'Archaic': Outrage as ad showing breastfeeding banned from Facebook

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·Features and Health Editor
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Feeding a child - whether by breast or bottle - is one of the most natural and beautiful things in the world, and yet a new ad campaign on the subject has been deemed 'adult content' and banned by Facebook.

Infant feeding and bottle brand Tommee Tippee released its new campaign called 'The Boob Life' on Monday, offering an uncensored look at feeding a child, but revealed the original uncut advertisement was rejected by the social media giant.

Tommee Tippee new campaign called 'The Boob Life'
Tommee Tippee released its new campaign called 'The Boob Life' last week. Photo: Tommee Tippee

“Facebook representatives told us that even though it may be an ad referencing breastfeeding, that they don’t allow nudity in any form and that the creative should be revisited so as not to cause negative interactions or experiences," Vanessa Gonzalez, Tommee Tippee’s Marketing Manager, told B&T.

“If you’re offended by a mother feeding their baby then just look away. Censoring 'The Boob Life' only serves to reinforce archaic attitudes towards mothers and women — advertisers have an opportunity to change that.”

Australian ad review platform ClearAds originally labeled the video an MA 15+ for ‘nudity’, however on Friday, that rating was reduced to an M.

But even though the brand then produced a shortened and 'no-nipple' version of the campaign to offer to Facebook, the tech giant reportedly still refused to air it. Instead, only a 15-second product-focused version of the ad has been approved for use on social media.

Tommee Tippee breastfeeding ad
The original ad was deemed 'adult content' and banned from Facebook. Photo: Tommee Tippee

"It sends a message that something is wrong or shameful about what they are doing when in actual fact they should feel proud and confident with how their body is changing as they enter motherhood," Vanessa continued.

She added Facebook's reaction to the ad was a worrying indicator of “how we as a nation are treating mums”.


Tommee Tippee recently conducted research that revealed 93 per cent of mothers said the emotional, mental and physical challenges of infant feeding were under-acknowledged by society.

This sparked the idea for the advert, which in its entirety showcases a diverse cast of real mothers in various different feeding situations - from tandem-feeding, to breast pumping, to dealing with leaking breasts, and bottle feeding.

The original uncut version of the ad was released on the brand's website.

Tommee Tippee breastfeeding ad shows mother breast pumping
The ad showcases a diverse cast of real mothers in various feeding situations. Photo: Tommee Tippee

Over on Twitter, plenty of social media users shared their outrage at Facebook's decision to ban the clip.

"All new mothers are encouraged to breast feed their children, when some can't for what ever reason many have felt ostracised or less of a mother," one person wrote. "Ads like this should be encouraged not criticised. There is nothing sexual or perverted in these ads."

"I don’t understand why nipples have to always been seen as ‘sexualised’. Breastfeeding is no easy feat. There is nothing sexy about breastfeeding. I love this ad. Show it for what it is," another agreed.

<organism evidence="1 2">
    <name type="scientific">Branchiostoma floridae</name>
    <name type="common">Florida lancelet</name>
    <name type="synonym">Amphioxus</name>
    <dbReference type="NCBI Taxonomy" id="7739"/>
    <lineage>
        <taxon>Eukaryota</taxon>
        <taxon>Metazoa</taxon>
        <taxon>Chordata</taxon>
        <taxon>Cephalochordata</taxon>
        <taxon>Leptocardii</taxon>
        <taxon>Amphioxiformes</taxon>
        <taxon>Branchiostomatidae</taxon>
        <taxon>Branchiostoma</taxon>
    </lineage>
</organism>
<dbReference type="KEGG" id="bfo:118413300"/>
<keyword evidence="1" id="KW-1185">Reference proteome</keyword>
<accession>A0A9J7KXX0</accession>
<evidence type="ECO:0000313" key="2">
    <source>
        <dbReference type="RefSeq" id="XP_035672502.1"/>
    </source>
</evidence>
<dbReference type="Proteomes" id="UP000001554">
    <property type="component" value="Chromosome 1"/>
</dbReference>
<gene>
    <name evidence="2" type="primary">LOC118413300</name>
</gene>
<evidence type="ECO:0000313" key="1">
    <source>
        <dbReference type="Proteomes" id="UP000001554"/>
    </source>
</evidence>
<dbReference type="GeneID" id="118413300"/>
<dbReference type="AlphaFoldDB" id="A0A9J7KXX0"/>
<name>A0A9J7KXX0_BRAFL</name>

While a third wrote: "I don’t wish to show my nipples but if people are happy to do that then who are we to protest? Men openly show theirs, why is it different for women? This ad isn’t offensive nor controversial to me, though I fear it will be to some others’ sensibilities."

And it's not the first time Facebook has come under fire for a 'disappointing' ban on something women have to deal with on the regular.

Late last year, the social media giant decided an ad for Australian period underwear brand Modibodi was too ‘shocking’ and ‘sensational’.

‘The New Way To Period’ campaign was introduced in September with the hope of normalising menstruation by using the colour red to represent blood.

At the time Modibodi’s founder and CEO Kristy Chong, who fought the ban on the 60-second clip, criticised the social media platform for its ruling, branding the decision “outdated”.

“Our aim for this film was to open people’s minds by taking the stigma out of what is a perfectly natural bodily function. It was not made to be deliberately sensational or provocative, but to show the very real and natural side of periods,” she told Yahoo Lifestyle.

“It’s the 21st century and it’s disappointing Facebook doesn’t want to normalise the conversation around menstruation.

“It’s time to put an end to menstrual taboos. Period," she concluded.

According to ModiBodi, in order for Facebook to consider running the ad, three offending scenes which use the colour red to represent menstrual blood would have to be edited out.

Facebook Australia and New Zealand director, Naomi Shepherd, told Mumbrella that while she ‘loves’ the video ModiBodi created to promote the range, the platform had a "high set of standards" for what content can be included in ads.

“Our Community Standards outline what is and isn’t allowed on our free services, however, when it comes to ads on Facebook we have a higher set of standards for what content can be included in an ad,” she said.

“Our Advertising Policies are more restrictive because they take paid distribution to appear in people’s personal News Feeds and clearly state that ads must not contain text or images that may shock or that focuses on someone’s personal attributes, including their physical or mental health condition.”

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